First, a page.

Or, finding treasure in Nara, Japan

The Todai-ji Daibutsu-den Hall in Nara, Japan
The Todai-ji Daibutsu-den Hall in Nara, Japan

This month I had the pleasure of visiting Japan with my daughter. I kept some notes while we were on the go and will publish a series of posts about the trip. I hope you enjoy it!

I had been to Japan before, in 2018, and the highlight of that trip was visiting the Great Buddha in Nara. I promised myself I’d go back one day, so as soon as my daughter and I started planning our trip, I put Nara at the top of the destination list. 

The Great Buddha is housed in the Tōdai-ji Temple complex in what is known as the ‘Deer Park’. Wild deer wander the park and the surrounding streets, seeking snacks from visitors – usually in the form of deer biscuits sold by vendors around the park. The most delightful thing about the deer is that, in true polite Japanese fashion, they’ve learned to bow. They can be feisty though, especially if you’ve got any tasty morsels in your pockets! 

Deer on a paved walkway toward Tōdai-ji
Deer near Tōdai-ji in Nara

This trip, we stayed right on the edge of the Deer Park, so we were just a short walk away from Tōdai-ji. Our trip started in early February, so the weather was cold and there were far fewer people about than on our previous trip, which was in Spring. This time it was a duller, colder and more subtle experience. But the Great Buddha, sitting on his lotus throne and rising nearly 15 metres from the ground, did not disappoint. Upon seeing him, my heart was filled with pure reverence.

I even cried a little. So much had happened in the five or six years since my last visit to the Great Buddha. This time, I was a completely different person and I’m changing still. I heard my heart calling to him – kudasai, or please. I’m not sure what I was asking for. Grace, perhaps. Blessings too. Then my heart sang and my body hummed with an understanding, a truth. I already have everything I’ll ever need.

I have a Buddha nature inside myself.

The Great Buddha at Tōdai-ji
The Great Buddha at Tōdai-ji

Later, hungry for more knowledge about Buddhism, I downloaded an eBook about Zen. In this book, Bodhidharma, a Buddhist monk who is credited with the creation of Zen, is quoted as saying:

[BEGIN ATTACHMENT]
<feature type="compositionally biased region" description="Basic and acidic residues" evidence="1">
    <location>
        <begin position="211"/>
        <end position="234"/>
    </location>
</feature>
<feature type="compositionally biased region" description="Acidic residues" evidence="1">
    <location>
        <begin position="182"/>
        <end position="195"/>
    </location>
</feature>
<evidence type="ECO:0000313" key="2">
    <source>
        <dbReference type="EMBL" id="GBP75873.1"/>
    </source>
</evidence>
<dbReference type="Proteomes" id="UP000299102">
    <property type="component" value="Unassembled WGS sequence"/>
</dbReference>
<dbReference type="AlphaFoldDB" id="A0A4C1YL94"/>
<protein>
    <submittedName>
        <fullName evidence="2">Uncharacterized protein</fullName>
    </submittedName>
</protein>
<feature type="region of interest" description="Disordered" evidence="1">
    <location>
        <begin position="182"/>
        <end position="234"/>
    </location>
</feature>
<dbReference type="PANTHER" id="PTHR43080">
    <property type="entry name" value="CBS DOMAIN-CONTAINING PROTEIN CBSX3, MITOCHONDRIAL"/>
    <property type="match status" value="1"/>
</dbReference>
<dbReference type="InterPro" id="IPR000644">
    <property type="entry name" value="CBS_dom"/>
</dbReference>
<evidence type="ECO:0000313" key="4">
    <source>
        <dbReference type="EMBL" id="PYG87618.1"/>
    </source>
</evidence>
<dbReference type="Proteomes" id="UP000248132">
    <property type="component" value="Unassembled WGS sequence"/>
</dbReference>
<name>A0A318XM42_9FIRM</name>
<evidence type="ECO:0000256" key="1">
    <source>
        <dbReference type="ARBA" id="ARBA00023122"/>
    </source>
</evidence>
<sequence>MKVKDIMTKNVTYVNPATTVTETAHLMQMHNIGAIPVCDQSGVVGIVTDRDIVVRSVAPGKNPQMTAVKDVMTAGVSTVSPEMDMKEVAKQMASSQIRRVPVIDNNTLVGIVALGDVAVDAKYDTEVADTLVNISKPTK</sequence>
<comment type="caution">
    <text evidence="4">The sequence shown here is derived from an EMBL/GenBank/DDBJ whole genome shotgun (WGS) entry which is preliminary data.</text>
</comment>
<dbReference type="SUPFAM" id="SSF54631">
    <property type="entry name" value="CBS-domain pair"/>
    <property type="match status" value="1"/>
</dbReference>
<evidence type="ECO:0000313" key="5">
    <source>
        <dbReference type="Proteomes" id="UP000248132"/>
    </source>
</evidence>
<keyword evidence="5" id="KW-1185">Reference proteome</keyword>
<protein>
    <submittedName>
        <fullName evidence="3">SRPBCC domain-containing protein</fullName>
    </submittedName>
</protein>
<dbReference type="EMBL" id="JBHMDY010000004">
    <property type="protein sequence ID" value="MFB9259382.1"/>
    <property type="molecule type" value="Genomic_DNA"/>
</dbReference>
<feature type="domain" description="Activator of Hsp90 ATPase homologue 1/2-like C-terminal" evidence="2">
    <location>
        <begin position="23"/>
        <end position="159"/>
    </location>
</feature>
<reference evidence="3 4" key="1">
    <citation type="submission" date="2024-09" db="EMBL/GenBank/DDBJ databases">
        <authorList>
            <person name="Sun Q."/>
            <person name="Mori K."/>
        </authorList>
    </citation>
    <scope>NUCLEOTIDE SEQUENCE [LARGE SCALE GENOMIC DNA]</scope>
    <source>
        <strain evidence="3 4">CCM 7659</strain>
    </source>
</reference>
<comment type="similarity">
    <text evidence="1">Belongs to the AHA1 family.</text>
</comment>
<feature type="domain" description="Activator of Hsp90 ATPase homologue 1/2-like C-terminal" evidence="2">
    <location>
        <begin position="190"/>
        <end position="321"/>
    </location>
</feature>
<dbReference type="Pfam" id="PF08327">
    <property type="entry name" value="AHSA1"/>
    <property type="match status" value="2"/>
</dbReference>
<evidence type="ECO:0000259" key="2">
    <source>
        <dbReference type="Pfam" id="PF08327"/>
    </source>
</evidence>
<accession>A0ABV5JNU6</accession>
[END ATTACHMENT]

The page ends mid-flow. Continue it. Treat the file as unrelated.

There is no such person as Buddha. Buddha is simple a Sanskrit word meaning ‘initiate’. The absolute is immanent in every man’s heart. The ‘treasure of the heart’ is the only Buddha that exists. It is no use seeking Buddha outside your own nature.
Prayer, scripture-reading, fasting, the observance of monastic rules – all are useless. Those who seek Buddha do not find him … One thing alone avails – to discover the unreality of the world by contemplating the absolute which is at the root of one’s own nature.’

I did know this already. For many years, I’ve listened to the teachings of Tara Brach and she often says that each of us has a Buddha nature, the treasure within. But I hadn’t embodied this concept until I took myself back to the Great Buddha and stood there, pleading.

Like the hero in Paulo Coelho’s The Alchemist, I travelled all that way to find that the treasure was inside myself all along.

I walked away a different person. A more thankful, devotional self.

Devotion seemed so much more possible in Japan. The place is littered with temples and shrines, some thousands of years old. The Great Buddha himself was first constructed in 743. In Japan, I felt connected, in both heart and mind, to the devotees of the past who walked the same trails, trod the same staircases and prayed in the same places.

Can I bring some of that energy into my every day, now that I’m home? I hope so. I have the power of meditation to fuel me, and to remind me of all that I have within.

Much love, Lyndall